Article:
Turo rents out cars but insists it’s not a rental company

Three driving mode options — smooth, swift or sprint — appeared on the touch screen inside the ultramodern “dream edition” of a Lucid Air electric vehicle, a chic car that makes a Tesla feel like a simple sedan.

Andre Haddad, CEO of the car rental marketplace company Turo, opted for “smooth” and glided his EV around turns in the Presidio in swift silence as the vehicle emits nearly no noises. It’s an amusing detail considering how the present state and future of car rentals is anything but muted.

Over the past decade, Haddad and the company he oversees have uniquely disrupted the car rental marketplace. Once called RelayRides, the San Francisco-based startup defines itself as a peer-to-peer company, offering car owners a platform to share their cars with drivers who need a rental.

Coming out of the pandemic, when some rental car companies sold off their fleet to stay financially afloat, Turo’s popularity accelerated as a low-cost option for travelers.

Haddad called it the “rental car crunch” and noted that Turo’s popularity was apparent especially in places like Hawaii, where there was a shortage of rentals. He explained that prices on Turo remain competitive compared with traditional car rental companies because the platform offers an untouched marketplace.

“We allow our hosts to price their cars as they want,” he said. “It’s an open marketplace where prices will find their equilibrium. We don’t force a price point but provide our hosts with recommendations.”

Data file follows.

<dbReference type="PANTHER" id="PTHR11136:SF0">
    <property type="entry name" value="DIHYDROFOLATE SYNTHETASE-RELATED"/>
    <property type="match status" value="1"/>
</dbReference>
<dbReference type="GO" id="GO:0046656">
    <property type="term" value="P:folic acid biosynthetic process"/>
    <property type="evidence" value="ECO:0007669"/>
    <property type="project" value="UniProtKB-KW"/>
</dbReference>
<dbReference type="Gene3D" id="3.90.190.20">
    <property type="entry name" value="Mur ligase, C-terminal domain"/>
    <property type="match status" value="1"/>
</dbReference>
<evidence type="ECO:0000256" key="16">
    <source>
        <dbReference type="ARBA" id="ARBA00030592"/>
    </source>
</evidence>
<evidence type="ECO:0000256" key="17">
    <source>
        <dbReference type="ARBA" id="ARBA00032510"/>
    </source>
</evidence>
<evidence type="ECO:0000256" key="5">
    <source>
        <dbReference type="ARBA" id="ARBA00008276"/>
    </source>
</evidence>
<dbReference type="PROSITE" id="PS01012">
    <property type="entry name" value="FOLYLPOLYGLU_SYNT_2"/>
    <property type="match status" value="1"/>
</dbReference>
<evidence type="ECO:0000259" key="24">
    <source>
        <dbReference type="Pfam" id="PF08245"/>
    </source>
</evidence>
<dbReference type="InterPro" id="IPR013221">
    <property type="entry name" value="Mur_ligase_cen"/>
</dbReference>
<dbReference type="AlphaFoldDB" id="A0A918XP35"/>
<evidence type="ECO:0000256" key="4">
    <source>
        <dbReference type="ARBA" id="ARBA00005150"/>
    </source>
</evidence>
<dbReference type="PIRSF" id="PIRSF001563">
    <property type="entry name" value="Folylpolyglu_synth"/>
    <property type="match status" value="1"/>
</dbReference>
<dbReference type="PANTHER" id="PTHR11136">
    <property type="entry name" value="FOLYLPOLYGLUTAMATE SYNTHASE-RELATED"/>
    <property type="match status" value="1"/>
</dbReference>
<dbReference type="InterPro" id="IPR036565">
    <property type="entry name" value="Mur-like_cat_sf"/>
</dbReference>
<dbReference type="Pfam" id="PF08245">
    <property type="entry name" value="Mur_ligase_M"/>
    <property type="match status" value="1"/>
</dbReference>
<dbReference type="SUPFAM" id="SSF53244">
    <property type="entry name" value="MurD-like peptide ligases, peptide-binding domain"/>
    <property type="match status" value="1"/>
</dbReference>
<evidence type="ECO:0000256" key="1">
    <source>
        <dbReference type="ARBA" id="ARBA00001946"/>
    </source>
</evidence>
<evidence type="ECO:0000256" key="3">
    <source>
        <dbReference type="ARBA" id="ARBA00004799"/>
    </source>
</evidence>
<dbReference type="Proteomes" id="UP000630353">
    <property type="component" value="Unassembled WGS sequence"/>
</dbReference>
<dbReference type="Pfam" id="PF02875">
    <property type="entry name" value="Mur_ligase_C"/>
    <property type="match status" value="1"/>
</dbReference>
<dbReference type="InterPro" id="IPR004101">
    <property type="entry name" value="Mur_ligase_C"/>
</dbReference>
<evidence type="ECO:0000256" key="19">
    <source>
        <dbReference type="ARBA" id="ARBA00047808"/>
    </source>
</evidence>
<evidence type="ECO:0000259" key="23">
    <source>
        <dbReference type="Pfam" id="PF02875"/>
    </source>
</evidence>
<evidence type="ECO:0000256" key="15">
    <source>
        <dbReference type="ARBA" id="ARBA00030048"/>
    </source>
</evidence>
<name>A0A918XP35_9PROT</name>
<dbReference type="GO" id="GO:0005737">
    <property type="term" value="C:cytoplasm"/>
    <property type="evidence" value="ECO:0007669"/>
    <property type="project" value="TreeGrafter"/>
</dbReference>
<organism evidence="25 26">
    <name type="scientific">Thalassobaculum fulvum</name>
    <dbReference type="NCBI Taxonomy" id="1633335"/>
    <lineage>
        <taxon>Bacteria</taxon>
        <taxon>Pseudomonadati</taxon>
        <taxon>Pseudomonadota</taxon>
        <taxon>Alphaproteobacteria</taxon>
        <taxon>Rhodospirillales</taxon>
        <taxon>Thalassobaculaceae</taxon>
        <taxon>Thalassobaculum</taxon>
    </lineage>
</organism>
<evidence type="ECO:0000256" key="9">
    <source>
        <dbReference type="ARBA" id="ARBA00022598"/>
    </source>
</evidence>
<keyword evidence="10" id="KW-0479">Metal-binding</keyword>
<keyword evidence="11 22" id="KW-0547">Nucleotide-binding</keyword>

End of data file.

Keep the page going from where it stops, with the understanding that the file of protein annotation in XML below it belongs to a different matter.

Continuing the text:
In response to Turo’s gradual rise, the traditional car rental industry is actively working to rein in the tech company by calling for regulations like the ones that already apply to rental car companies. Turo, however, remains defiant and insists it’s not a car rental company.

“Ultimately, there’s a car and you’re going places, but it kind of stops there,” Haddad says.

“We don’t have the same price structure as a rental car. They have to maintain a fleet, a retail network with agencies and parking lots. We don’t have that model with peer-to-peer car sharing. Because of that, our fixed costs are pretty low. It’s essentially just the software.”


Turo CEO Andre Haddad pictured in his Lucid Air electric vehicle, near Fort Point in San Francisco, on Friday, March 18.


Charles Russo/SFGATE

The Lucid Air electric vehicle, owned by Turo CEO Andre Haddad, is one of many cars that are available to rent under his company's service.

The Lucid Air electric vehicle, owned by Turo CEO Andre Haddad, is one of many cars that are available to rent under his company’s service.


Charles Russo/SFGATE


Turo CEO Andre Haddad pictured in his Lucid Air electric vehicle, near Fort Point in San Francisco, on Friday, March 18. (Photo by Charles Russo/SFGATE)


The differentiation hasn’t convinced the American Car Rental Association (ACRA) and its spokesperson Greg Scott.

“They are renting a motor vehicle to another person for compensation. If that’s not what Avis and Enterprise are doing, then I don’t know what it is,” he told SFGATE.



Scott added that while ACRA welcomes innovation to the industry, it challenges the limits of how innovators are perceived and regulated.

“I’ve heard it from other peer-to-peer companies and it seems to be the backstop: ‘We’re new, therefore we’re different, therefore we should be treated differently,'” Scott said. “It didn’t fly very long for Airbnb and Uber. Yes, they are different, but the fundamental concept of giving someone a ride is the same even if you do it in [an Uber]. Eventually the state catches up with regulations.”

One particular battleground over regulations has been at the San Francisco Airport. Turo’s users vary, from car enthusiasts seeking to check off a dream mobile to test drivers wanting an informed experience before making a purchase, but about a third of Turo’s users are connected to airports.

One of the company’s tag lines tell consumers to “skip the rental car counter and book anything” with Turo.